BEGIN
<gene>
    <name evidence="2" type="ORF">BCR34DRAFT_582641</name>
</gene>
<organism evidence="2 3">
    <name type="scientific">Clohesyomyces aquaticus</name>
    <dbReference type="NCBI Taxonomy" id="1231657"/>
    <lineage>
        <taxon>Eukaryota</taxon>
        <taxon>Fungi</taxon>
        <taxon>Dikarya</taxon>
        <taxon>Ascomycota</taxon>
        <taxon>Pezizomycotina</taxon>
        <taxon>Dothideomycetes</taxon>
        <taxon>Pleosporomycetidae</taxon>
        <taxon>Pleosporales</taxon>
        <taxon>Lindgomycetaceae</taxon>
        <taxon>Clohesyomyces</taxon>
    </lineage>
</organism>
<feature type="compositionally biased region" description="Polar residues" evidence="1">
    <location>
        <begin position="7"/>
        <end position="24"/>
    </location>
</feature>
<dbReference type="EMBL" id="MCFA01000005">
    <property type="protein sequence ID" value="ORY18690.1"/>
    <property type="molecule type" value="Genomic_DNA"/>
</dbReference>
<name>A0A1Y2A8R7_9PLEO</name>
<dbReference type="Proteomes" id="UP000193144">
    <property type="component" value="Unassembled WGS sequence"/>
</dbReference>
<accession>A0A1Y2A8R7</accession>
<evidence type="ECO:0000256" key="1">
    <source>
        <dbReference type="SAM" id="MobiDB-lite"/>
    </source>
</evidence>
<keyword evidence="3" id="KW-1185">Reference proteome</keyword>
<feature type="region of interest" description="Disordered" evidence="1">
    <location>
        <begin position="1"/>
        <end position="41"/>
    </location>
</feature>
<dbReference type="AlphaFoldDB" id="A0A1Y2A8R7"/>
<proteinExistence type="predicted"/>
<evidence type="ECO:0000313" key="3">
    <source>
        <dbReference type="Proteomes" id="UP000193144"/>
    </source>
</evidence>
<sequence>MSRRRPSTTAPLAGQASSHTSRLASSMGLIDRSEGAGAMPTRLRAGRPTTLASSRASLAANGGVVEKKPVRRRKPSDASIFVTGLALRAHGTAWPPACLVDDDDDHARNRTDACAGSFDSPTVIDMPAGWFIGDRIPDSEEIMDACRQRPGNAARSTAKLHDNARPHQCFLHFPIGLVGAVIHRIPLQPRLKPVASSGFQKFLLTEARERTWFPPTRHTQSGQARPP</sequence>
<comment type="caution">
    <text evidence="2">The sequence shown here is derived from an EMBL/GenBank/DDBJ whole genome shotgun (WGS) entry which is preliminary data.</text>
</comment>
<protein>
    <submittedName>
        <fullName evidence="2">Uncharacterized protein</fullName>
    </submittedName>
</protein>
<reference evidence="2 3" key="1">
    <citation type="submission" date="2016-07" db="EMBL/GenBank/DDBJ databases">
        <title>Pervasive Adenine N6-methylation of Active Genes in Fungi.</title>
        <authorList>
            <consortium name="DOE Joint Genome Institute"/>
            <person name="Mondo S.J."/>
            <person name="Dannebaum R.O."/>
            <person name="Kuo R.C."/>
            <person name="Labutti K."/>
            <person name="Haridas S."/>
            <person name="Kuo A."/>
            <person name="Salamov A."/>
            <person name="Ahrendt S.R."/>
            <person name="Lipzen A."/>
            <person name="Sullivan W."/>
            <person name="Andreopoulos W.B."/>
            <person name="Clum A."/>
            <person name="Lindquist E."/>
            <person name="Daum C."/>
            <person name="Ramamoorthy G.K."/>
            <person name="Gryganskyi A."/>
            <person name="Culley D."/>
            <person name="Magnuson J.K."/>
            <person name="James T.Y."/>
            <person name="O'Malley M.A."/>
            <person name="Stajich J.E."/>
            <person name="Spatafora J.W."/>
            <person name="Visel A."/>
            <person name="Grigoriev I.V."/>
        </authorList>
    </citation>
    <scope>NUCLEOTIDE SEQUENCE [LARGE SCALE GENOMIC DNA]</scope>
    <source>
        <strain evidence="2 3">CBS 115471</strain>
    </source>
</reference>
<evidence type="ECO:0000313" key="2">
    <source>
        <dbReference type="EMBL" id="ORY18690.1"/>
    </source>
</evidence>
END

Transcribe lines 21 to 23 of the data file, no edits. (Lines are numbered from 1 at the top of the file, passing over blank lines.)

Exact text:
    <location>
        <begin position="7"/>
        <end position="24"/>